“You really need to have that passion for snowboarding, and the drive to pursue competing at our level,” Michelle adds.
“You really need to have that passion for snowboarding, and the drive to pursue competing at our level,”
“Sponsorships are notoriously difficult to come by, and equipment, travel, training costs, it becomes very expensive for a self-supporting athlete. It definitely adds to the considerations of continuing to do what we do, season after season.”
For Michelle and Audrey, the support from the Banff community has been a welcome rest bite from the pressures of funding their training and entry to world-class competitions, and is a key reason they continue to push the limits and keep focused on their next competition.
“I often find myself saying around town, “if it’s wasn’t for you guys, I wouldn’t be here,” says Michelle, with a big smile, “and I mean it.”
“I often find myself saying around town, “if it’s wasn’t for you guys, I wouldn’t be here,”
says Michelle, with a big smile, “and I mean it.”
Michelle continues: “The community here is awesome; the support you feel from home is so strong. It is a place that’s proud of its athletes. From the funding I’ve received, to the cheers saying ‘you can do it’, down to my General Manager, who has been so flexible and gracious in allowing me extensive time off to compete, [Michelle works as a server at Banff’s downtown Keg restaurant], it’s made a major difference to me, and what I’ve been able to achieve.”
Both Audrey and Michelle are athletes of the Wim & Nancy Pauw Foundation Youth Sport Fund, which is in place to support athletes within the Bow Valley reach their potential by breaking down the barriers of sports, through direct donations from the Fund. The Pauw Youth Sport Fund offers sponsorships annually, which remain in the Bow Valley to offset some of the costs of training and travelling to competitions for local athletes.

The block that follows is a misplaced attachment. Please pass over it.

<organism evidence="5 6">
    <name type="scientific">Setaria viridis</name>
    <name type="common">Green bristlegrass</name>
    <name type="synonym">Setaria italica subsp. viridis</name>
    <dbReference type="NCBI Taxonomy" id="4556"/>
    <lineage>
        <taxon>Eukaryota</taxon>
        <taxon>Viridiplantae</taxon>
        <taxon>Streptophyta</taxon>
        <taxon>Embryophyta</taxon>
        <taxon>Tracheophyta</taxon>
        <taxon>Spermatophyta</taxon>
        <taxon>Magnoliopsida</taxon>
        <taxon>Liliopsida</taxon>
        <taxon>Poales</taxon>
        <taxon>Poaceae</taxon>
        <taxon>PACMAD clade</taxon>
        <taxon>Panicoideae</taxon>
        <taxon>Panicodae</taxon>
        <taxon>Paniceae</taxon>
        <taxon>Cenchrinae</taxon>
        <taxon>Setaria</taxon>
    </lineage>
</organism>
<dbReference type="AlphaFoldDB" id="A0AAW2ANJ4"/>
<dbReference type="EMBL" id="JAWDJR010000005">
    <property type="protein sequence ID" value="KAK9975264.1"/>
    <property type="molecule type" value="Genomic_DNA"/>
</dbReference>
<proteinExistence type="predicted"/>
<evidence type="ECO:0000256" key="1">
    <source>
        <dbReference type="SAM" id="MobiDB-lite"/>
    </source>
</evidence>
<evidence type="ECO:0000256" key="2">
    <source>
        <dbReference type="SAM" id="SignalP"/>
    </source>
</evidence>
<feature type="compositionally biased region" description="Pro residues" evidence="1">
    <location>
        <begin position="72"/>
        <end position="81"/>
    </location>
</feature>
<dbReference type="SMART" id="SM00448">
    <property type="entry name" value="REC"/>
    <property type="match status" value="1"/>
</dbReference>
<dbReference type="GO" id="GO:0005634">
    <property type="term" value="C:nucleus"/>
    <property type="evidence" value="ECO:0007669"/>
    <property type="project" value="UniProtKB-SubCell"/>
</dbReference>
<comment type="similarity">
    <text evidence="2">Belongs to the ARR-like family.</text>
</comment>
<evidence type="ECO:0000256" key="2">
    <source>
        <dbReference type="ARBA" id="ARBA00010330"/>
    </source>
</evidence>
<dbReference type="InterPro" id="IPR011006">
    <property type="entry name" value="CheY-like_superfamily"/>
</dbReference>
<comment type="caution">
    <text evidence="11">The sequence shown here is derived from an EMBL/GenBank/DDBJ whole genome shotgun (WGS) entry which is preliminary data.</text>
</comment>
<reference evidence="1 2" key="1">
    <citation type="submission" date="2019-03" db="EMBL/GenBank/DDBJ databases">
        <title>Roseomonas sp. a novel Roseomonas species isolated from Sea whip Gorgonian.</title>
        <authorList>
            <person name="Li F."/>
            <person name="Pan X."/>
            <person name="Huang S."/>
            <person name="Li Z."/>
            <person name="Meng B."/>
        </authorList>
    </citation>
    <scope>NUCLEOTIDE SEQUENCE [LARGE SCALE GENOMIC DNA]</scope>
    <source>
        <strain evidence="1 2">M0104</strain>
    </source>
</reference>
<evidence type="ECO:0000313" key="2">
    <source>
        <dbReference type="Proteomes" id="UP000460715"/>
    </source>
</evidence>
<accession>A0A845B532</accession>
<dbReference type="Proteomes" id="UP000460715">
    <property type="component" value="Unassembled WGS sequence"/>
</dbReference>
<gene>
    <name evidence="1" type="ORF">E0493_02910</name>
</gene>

“I’ve received funding from the Foundation for nine years now, and it’s just incredible to have such support here locally in Banff, I’m so grateful,” Michelle adds.
So, as two local legends of powder that have made their name on the world Freeride circuit, what words of wisdom do Michelle and Audrey have for the next generation of Bow Valley athletes?
“It’s my nature to find a challenge,” Audrey says, “and once I find a sport, I want to be the best at it – just push harder, and harder,” – a trait Audrey admits is one of the reasons she’s now a snowboarder.
Having started skiing at two years old with her family in Quebec, Audrey found herself as a highly-proficient, eight-year-old skier in search of a new task, and so quickly switched her skis for a snowboard.
“What I’ve learned this past season by competing on the Tour, is that competition is important, but it’s also okay to fail. I had all these expectations of the Tour and how I wanted to ride, I put a lot of pressure on myself and I was nervous. I placed 4th, which I’m so proud of, but I wasn’t happy with all my lines. There were conditions I needed to deal with on the mountain that couldn’t be planned for, and I know I could have done better – but that’s fine. It’s about keeping focused and setting goals, but being realistic and not too hard on yourself. That’s my advice.
I also know I ride my best when I’m happy, so I’m going to try and relax and just enjoy it again.”
Michelle adds: “For me, after not making the 2017 Tour due to a neck-and-neck tie at the Qualifiers, I had to do a lot of soul-searching ahead of last season, as to whether I even wanted to do this at a competitive level anymore.
But, instead, I just went for it completely in the Qualifiers, and was thrilled to be named best overall North American Champion. This summer, I’ll be training just as hard as if I was going to the Tour.
If you’re passionate about your sport, it’s about keeping going, and getting out there every day and just doing it. Stick with it, and you won’t go wrong.”